One of the industries where I have worked a lot with data quality issues is at nonprofit organizations such as charities and other form of membership based organizations.
A general characteristic of such organizations is that they have databases with as many “customers” as huge global enterprises; however the number of employee records is only a fraction compared to those large companies.
So the emphasis is often not at creating well manned data governance organizational structures but implementing the best automation available in order to have optimal party master data management, where the parties involved are members and other roles played by individuals and companies with a common interest.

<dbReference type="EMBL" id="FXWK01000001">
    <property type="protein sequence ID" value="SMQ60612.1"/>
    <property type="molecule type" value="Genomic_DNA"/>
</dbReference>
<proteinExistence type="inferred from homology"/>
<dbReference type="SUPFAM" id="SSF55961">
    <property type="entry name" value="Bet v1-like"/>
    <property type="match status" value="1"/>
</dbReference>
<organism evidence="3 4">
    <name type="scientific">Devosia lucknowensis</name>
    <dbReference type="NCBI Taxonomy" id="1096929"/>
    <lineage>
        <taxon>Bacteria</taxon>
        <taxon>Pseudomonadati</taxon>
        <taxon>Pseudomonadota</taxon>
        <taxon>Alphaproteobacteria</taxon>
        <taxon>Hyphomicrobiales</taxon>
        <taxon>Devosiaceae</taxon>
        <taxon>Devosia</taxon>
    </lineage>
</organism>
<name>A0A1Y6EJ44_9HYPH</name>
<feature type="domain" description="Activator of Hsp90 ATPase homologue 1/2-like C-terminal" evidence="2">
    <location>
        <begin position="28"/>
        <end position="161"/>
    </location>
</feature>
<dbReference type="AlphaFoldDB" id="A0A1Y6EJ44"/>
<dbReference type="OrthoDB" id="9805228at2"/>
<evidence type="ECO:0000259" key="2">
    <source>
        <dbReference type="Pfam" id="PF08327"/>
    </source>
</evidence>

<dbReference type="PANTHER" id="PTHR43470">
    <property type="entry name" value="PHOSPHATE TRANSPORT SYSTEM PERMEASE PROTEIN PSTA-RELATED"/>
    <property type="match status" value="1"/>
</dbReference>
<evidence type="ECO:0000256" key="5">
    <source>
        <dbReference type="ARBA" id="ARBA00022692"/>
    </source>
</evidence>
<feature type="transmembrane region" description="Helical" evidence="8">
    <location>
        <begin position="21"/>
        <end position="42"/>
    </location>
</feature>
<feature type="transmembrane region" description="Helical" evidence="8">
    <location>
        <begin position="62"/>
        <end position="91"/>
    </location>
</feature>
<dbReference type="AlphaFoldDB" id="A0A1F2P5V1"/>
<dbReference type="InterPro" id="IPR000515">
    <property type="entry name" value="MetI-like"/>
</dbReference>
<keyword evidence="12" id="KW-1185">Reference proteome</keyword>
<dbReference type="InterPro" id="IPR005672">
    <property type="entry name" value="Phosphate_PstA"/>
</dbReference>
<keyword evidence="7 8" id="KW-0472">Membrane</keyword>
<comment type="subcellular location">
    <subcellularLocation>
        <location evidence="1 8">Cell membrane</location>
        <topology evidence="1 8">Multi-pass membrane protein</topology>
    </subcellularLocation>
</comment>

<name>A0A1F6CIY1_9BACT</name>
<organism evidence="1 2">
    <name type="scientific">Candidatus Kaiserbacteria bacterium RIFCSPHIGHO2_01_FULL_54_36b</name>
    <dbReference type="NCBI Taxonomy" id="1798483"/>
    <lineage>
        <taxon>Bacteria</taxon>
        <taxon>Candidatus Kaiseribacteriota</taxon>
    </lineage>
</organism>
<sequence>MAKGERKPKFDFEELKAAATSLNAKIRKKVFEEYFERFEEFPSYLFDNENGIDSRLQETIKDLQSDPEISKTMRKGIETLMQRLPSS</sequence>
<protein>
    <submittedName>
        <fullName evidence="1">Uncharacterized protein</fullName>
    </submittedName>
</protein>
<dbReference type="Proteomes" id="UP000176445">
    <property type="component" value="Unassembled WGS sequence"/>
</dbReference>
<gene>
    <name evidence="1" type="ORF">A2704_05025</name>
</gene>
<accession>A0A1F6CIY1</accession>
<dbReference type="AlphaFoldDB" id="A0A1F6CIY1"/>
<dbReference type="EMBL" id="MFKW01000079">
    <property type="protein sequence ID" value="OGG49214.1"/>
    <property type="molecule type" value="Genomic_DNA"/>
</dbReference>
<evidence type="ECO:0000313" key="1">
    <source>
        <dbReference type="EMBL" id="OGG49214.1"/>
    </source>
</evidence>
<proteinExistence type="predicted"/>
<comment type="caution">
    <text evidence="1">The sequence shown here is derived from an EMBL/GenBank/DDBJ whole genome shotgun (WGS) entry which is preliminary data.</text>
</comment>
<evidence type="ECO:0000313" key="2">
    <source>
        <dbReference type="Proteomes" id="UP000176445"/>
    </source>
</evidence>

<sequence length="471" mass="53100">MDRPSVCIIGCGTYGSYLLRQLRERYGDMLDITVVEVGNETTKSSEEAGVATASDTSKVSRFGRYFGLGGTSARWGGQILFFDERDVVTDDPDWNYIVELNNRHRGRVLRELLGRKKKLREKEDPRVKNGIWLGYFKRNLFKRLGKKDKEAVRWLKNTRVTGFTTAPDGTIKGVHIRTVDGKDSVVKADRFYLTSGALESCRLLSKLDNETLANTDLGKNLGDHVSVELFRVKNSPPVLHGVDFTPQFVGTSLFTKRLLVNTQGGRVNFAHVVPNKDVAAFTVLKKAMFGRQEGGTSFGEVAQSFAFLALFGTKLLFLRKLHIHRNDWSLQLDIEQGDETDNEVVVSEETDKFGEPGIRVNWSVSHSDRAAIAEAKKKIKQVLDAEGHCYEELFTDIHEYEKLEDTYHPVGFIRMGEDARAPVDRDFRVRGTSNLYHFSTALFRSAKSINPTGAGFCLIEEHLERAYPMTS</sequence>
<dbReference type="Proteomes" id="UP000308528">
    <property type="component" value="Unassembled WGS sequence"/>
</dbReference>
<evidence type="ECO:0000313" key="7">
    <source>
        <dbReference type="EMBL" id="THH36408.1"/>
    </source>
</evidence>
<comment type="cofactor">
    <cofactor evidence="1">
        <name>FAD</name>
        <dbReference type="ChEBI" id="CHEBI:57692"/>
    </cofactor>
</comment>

Many nonprofit organizations have several different fundraising activities going on at the same time. This means that real world individuals, households, organizations and their contacts are registered through different channels. The challenges of getting a “single view of customer” from the data streams created in these processes are discussed in the post Multi-Purpose Data Quality.
There are many nonprofit organizations working internationally. The often decentralized management structures in nonprofit organizations means that way of doing things will naturally be different between countries where nonprofits are operating. Also the differences in legislation and culture are important. Some examples related to how to exploit master data are examined in the post Feasible Names and Addresses.
When it comes to creating business cases for data quality nonprofits are basically of course not different from any other organization. The main goals are increased fundraising and lowering administration costs. As said, the low number of employees often leads to using technology. The low amount of money available often leads to using agile technology.